Tuesday, May 25, 2010


As readers will note, very little of what is introduced in the Ohio House of Representatives gets passed by the House much less passed by the Senate and signed into law by Governor Strickland.

Along the way, legislators such as Todd Snitchler (Republican - Lake) attach their names as sponsors and co-sponsors of bill which have no chance of passage and many of which are a waste of legislative resources.

From the graphic above, only four of the ten covered in this Part 2 of Representative Snitchler's work in the Ohio General Assembly have seen the light of day in any way, shape or form.

Here is a report of the six bills co-sponsored by Snitchler which languish in committee:

HB 120
Primary Sponsor(s):  Batchelder 
Subject:  Legislative Budget Committee/Legislative Budget Office of LSC-establish
HB 123
Primary Sponsor(s):  Goyal & Mandel
Subject:  Income tax credit-degrees in science/ technology/engineering/math-based

Primary Sponsor(s):  Adams J 
Subject:  Concealed carry handgun law-revise

Primary Sponsor(s):  Grossman 
Subject:  Income tax credit-100%-have baccalaureate degree and reside in Ohio

Primary Sponsor(s):  Sayre 
Subject:  Special Olympics license plates-create

Primary Sponsor(s):  Koziura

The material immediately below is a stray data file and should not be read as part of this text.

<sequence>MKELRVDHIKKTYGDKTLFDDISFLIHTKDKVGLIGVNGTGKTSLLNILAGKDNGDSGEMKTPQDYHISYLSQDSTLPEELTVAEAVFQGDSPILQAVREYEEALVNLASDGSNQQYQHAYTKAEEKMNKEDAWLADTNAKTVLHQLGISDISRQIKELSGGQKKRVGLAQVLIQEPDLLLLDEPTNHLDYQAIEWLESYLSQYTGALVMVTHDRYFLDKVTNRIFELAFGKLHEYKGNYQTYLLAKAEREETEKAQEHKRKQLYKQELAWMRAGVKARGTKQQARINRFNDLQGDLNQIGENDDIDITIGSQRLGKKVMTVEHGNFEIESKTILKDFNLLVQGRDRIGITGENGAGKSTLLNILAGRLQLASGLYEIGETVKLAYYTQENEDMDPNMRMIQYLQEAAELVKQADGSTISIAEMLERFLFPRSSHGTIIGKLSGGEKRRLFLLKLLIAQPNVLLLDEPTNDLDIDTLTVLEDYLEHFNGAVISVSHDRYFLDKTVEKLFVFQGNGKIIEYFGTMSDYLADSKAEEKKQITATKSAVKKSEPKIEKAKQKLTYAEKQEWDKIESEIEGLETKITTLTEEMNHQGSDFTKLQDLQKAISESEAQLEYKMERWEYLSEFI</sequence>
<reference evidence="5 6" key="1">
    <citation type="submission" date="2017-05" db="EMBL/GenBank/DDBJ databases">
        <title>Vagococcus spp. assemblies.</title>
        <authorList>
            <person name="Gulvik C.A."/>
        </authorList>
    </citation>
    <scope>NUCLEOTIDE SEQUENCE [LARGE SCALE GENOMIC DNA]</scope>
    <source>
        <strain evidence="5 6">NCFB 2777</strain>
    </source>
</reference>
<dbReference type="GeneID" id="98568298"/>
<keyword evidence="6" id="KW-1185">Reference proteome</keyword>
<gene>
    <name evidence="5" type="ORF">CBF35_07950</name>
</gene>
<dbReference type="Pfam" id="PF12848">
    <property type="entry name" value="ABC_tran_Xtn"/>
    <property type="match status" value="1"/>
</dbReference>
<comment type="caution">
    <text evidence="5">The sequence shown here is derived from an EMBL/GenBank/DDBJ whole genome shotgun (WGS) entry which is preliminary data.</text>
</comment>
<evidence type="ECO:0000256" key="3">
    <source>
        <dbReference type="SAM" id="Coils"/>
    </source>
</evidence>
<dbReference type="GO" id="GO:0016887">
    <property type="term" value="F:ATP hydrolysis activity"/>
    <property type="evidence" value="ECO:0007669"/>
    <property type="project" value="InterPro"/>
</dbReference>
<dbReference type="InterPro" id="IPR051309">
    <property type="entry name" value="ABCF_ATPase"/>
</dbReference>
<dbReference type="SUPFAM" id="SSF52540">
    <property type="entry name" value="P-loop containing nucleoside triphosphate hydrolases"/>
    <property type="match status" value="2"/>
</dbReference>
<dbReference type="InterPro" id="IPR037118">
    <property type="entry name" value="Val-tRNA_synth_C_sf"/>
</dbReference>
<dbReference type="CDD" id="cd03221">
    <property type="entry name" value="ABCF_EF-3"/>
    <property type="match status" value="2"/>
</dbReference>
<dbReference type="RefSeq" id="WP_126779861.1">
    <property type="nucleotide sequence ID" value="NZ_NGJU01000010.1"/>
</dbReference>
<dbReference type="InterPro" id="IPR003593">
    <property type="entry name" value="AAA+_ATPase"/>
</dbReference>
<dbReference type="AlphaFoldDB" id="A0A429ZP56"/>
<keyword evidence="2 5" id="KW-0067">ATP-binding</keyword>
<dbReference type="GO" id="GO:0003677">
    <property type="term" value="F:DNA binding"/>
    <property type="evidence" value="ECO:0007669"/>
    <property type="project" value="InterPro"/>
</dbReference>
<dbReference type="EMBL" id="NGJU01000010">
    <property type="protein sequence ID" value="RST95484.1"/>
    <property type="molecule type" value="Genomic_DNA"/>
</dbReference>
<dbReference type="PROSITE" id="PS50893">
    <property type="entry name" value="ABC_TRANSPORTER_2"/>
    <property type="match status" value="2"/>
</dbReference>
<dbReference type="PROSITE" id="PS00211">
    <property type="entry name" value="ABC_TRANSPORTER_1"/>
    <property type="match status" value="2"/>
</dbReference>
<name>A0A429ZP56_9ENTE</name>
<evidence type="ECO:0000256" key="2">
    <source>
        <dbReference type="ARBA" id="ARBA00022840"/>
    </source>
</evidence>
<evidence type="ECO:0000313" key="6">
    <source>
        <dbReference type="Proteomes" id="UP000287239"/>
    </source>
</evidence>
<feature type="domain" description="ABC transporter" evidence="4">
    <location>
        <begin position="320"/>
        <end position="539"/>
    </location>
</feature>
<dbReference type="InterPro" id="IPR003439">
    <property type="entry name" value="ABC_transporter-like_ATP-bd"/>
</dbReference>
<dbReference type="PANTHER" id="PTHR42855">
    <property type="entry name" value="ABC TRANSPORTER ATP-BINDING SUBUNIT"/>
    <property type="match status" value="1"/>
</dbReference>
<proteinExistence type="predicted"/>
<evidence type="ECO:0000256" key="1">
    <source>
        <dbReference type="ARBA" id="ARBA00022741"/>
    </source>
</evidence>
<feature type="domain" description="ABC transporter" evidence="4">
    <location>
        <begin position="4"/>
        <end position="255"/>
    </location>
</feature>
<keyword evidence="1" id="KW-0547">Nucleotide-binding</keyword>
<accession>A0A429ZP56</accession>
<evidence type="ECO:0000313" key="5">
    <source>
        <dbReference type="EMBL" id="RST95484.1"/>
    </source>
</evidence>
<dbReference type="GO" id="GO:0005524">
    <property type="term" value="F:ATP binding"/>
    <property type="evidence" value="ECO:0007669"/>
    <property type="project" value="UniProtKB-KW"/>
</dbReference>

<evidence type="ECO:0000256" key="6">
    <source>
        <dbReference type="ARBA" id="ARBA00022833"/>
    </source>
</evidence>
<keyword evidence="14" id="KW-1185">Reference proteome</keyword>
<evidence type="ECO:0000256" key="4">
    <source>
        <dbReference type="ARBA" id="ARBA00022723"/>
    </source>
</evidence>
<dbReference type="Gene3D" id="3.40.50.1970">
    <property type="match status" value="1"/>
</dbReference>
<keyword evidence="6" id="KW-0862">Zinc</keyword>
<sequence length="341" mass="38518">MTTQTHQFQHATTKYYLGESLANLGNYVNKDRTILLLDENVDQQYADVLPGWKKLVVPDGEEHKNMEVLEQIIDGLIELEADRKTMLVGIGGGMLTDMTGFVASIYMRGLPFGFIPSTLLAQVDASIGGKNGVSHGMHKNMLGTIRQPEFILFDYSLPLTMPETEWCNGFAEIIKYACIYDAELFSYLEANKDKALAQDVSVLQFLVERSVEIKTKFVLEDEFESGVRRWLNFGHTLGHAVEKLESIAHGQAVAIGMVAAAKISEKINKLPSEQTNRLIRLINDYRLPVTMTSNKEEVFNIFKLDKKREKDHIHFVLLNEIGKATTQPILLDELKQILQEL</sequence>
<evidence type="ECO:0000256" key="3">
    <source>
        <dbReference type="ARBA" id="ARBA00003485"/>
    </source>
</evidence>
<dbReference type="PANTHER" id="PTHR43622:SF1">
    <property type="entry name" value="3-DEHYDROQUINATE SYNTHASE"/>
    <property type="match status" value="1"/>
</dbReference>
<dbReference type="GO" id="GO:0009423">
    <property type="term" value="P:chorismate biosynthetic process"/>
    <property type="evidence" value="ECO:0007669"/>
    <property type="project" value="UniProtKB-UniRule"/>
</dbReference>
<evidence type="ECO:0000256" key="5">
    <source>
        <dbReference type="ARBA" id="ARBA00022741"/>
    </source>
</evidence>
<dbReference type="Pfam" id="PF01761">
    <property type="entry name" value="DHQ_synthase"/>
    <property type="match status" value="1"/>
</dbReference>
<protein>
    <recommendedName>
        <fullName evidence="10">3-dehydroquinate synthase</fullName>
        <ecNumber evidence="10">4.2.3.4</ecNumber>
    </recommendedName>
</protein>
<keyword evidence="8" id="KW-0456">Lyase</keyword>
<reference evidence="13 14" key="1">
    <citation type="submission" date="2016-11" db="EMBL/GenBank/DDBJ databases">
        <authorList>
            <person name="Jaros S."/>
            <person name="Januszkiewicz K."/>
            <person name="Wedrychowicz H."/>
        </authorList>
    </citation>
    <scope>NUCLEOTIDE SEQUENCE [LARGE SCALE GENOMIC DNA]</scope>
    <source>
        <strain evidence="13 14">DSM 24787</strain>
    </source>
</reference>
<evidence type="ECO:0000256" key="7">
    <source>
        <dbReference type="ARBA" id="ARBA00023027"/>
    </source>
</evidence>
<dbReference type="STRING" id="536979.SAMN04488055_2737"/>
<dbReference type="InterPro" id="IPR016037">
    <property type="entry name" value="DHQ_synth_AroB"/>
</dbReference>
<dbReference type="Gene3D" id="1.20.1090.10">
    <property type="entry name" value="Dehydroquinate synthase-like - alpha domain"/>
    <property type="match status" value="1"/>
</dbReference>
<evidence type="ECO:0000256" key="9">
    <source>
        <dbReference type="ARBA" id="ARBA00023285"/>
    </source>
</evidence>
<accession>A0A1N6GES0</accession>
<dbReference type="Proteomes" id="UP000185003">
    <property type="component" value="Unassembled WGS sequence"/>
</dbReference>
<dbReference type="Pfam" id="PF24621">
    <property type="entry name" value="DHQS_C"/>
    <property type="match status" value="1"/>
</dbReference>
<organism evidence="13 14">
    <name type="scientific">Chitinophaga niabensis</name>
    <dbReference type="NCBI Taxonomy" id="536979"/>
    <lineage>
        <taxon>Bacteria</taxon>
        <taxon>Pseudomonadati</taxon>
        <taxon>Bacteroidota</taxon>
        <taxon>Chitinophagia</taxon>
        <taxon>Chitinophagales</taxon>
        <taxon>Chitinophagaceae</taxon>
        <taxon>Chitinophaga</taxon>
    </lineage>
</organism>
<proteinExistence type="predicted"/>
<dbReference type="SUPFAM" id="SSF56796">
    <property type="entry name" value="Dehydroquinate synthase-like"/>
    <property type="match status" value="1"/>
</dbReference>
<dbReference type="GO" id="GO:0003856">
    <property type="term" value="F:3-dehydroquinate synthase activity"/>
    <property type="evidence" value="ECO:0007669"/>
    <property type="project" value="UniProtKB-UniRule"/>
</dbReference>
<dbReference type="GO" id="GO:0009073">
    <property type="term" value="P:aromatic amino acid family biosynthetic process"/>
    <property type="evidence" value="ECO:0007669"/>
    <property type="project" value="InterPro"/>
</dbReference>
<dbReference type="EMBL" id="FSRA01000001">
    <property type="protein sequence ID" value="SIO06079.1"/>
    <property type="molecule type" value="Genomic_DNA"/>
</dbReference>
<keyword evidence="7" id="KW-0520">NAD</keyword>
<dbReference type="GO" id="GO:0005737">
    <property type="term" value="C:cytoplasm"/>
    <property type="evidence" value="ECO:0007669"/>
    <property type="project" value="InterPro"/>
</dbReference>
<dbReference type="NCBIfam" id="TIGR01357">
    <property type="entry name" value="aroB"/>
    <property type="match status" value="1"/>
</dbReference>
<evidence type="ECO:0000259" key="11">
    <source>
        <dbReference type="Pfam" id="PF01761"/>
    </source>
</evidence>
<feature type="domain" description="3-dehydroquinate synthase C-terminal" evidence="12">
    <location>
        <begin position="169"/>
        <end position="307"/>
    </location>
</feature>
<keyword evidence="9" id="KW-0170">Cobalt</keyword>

Subject:  Education appropriations-enact separately from and before other appropriations

Two of Snitchler's co-sponsored bills merit special mention.

HB 129 (Concealed Carry)

A sister piece of legislation being voted upon in committee in the Ohio Senate tomorrow (May 26) is described this way by the Ohio Concealed Carry website:
... [W]ould eliminate the current confusing standards of carrying a firearm in a motor vehicle.  In addition, the proposal would also allow permit holders to carry a firearm for self-defense in a restaurant that serves alcohol, provided they are not consuming, thus eliminating another “victim zone” in Ohio.

Current law specifies that a firearm must be either be: 

1.) In a holster secured on the person.
2.) In a closed case, bag, box, or other container that is in plain sight and that has a lid, a cover, or a closing mechanism with a zipper, snap, or buckle, which must be opened for a person to gain access to the handgun. 

3.) The loaded handgun is securely encased by being stored in a closed glove compartment or center console, or in a case that is locked. A locked case does not need to be in plain sight (an unlocked case does).
HB 160 (Educational Appropriations)

This bill appears to be a rework of the perennial effort by Kirk Schuiring (Republican - 29th - Senate) to give public education first funding status.

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